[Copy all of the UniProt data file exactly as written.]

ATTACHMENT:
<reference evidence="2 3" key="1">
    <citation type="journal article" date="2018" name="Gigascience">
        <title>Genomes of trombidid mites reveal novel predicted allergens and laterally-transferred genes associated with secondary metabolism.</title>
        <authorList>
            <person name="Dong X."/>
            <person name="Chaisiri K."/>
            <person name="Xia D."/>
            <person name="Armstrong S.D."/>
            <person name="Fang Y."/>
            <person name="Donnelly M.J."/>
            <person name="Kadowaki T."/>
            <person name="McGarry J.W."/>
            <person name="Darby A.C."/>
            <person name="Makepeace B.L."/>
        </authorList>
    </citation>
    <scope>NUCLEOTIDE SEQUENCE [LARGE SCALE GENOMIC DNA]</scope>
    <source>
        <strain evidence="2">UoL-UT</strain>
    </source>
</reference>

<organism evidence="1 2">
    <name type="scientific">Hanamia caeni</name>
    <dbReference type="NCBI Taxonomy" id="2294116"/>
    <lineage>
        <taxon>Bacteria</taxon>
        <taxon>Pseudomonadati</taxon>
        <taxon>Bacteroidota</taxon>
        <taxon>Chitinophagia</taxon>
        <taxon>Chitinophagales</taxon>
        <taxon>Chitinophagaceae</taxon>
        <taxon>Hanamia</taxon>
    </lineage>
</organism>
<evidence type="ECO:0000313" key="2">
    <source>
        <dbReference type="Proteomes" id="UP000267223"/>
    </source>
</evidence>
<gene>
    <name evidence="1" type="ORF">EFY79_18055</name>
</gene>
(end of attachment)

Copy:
<reference evidence="2 3" key="1">
    <citation type="journal article" date="2018" name="Gigascience">
        <title>Genomes of trombidid mites reveal novel predicted allergens and laterally-transferred genes associated with secondary metabolism.</title>
        <authorList>
            <person name="Dong X."/>
            <person name="Chaisiri K."/>
            <person name="Xia D."/>
            <person name="Armstrong S.D."/>
            <person name="Fang Y."/>
            <person name="Donnelly M.J."/>
            <person name="Kadowaki T."/>
            <person name="McGarry J.W."/>
            <person name="Darby A.C."/>
            <person name="Makepeace B.L."/>
        </authorList>
    </citation>
    <scope>NUCLEOTIDE SEQUENCE [LARGE SCALE GENOMIC DNA]</scope>
    <source>
        <strain evidence="2">UoL-UT</strain>
    </source>
</reference>

<organism evidence="1 2">
    <name type="scientific">Hanamia caeni</name>
    <dbReference type="NCBI Taxonomy" id="2294116"/>
    <lineage>
        <taxon>Bacteria</taxon>
        <taxon>Pseudomonadati</taxon>
        <taxon>Bacteroidota</taxon>
        <taxon>Chitinophagia</taxon>
        <taxon>Chitinophagales</taxon>
        <taxon>Chitinophagaceae</taxon>
        <taxon>Hanamia</taxon>
    </lineage>
</organism>
<evidence type="ECO:0000313" key="2">
    <source>
        <dbReference type="Proteomes" id="UP000267223"/>
    </source>
</evidence>
<gene>
    <name evidence="1" type="ORF">EFY79_18055</name>
</gene>